By Jael Strong
So, last week I wrote a post entitled Fresh Marketing Versus Fishy Marketing, and since then it has become clear that I came across a bit ambiguous in that post. The fact is there is a good reason for that. The post that ended up online last Tuesday was not my original post; it was the toned-down, wimpy version. I ranted and raved. Then I rued and lamented my ranting and raving, deleting content, rearranged wording, and producing the watered-down material that I eventually posted. Here is the gist of the original post:
I am a great fan of Xena: Warrior Princess and have been for many years. Who doesn’t enjoy a television show featuring the campy antics of a sword-wielding, aria singing heroine? Unfortunately, the show ended almost ten years ago. So, I recently decided to see what the stars of this favorite show are doing now. Lucy Lawless is starring in a new series. And, well, Renee O’Connor? I would say she was the real subject of last week’s post.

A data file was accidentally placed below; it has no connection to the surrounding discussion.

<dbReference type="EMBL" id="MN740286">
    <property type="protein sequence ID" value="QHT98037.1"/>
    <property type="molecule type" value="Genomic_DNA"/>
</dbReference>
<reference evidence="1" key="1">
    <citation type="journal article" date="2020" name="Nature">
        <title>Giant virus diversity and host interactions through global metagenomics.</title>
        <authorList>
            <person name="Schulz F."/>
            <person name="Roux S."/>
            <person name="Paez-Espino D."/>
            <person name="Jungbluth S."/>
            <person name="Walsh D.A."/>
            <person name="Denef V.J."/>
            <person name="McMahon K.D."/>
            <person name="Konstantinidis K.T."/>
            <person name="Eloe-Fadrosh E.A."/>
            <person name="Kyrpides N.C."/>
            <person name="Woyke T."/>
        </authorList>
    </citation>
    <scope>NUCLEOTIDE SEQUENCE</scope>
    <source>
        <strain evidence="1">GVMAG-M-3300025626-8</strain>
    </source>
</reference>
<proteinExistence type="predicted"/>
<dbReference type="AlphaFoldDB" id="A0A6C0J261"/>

Let me say, I love Renee O’Connor’s work, and I admire her initiative. She has her own production companies which she apparently goes to great lengths to finance. Good for her! In perusing her various ventures though, I started to feel a bit, as I said last week, dirty. As I noted last week, Ms. O’Connor leads what can best be described as six-hour “self-help” seminars and hosts private luncheons which cost approximately five hundred dollars to attend. The attendees are made to feel quite special as they are graced with the personal attention of their idol. And therein lies the problem. It feels like these particular money-making ventures take advantage of the affection of adoring fans and offer very little in real value. The fan base for Renee O’Connor based on her Xena character, Gabrielle, and the fan base for her as an actress is impressive, and, ultimately, these luncheons and seminars seem to be no more than a clever ruse to extract money from these ever-loving fans.
So there it is, the gist of my original post. I hope that I’ve filled in the details sufficiently. And I hope that I’ve learned my lesson: stop filtering so much!
About the Author
Jael Strong is a writer for TheWriteBloggers, a company dedicated to creating professional blogging content for increased internet visibility.